Germany vs. Poland: 6 Things We Learned

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Germany vs. Poland: 6 Things We Learned
Michael Sohn/Associated Press

Joachim Loew's makeshift Germany team were helpless to overcome a stern Polish side on Tuesday evening, as both sides drew 0-0 on a quiet spring night in Hamburg's Millerntor-Stadion

Although the game itself had never been billed as anything but a pre-World Cup friendly in which the German Bundestrainer had hoped to iron out a few creases before the big night in Rio, we were instead welcomed to a German national team full to the brim with young Bundesliga debutants. 

Without the likes of Marco Reus, Bastian Schweinsteiger or Mezut Ozil, who were still away on duty for their respective clubs, Loew had instead opted to start an entirely new side and test the best of Germany's top division against a decent Polish squad. 

As brave and bold as we may have ever seen Loew throughout his time as Germany's head coach, the game itself soon descended into anything but a spectacle, as the young squad kept their shape and defended well but did very little when it came to attacking the Polish defence.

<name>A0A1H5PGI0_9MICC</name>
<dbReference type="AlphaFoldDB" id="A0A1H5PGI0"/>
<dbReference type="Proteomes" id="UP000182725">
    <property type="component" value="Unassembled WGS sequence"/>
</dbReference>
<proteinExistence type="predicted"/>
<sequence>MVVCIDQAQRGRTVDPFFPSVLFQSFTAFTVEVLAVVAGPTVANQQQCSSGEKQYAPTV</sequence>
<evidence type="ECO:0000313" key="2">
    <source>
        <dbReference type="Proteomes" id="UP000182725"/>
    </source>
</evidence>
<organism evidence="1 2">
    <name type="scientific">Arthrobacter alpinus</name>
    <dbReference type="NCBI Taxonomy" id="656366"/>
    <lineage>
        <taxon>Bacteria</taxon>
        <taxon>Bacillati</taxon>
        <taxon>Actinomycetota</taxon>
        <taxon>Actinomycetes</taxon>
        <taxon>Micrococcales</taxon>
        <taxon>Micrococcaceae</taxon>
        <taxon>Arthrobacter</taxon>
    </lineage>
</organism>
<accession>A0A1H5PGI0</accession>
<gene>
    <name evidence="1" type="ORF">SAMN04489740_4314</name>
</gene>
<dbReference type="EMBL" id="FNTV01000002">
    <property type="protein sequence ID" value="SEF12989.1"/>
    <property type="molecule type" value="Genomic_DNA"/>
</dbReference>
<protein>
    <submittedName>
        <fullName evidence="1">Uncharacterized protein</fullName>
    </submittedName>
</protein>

Partner this with an opponent built around a defensive unit and that would usually be led offensively by Borussia Dortmund duo Robert Lewandowski and Jakub Blaszczykowski, and you have two teams who seemed intent on shutting up shop long before they considered breaking down the opponent. 

There were of course positives to take from the game. Germany's young stars looked anything but out of their depth, while even some of the defensive players such as Freiburg's Oliver Sorg and Sampdoria's Shkodran Mustafi looked more than content at such a level. 

In essence it was the failure of more familiar players such as Julian Draxler and Hoffenheim's Kevin Volland, who will undoubtedly make the trip to Brazil, that failed to excite and offer any real reason for their inclusion this summer.  

A good game in theory, but one that ultimately offered very little for Loew to work with ahead of his biggest test this summer. 

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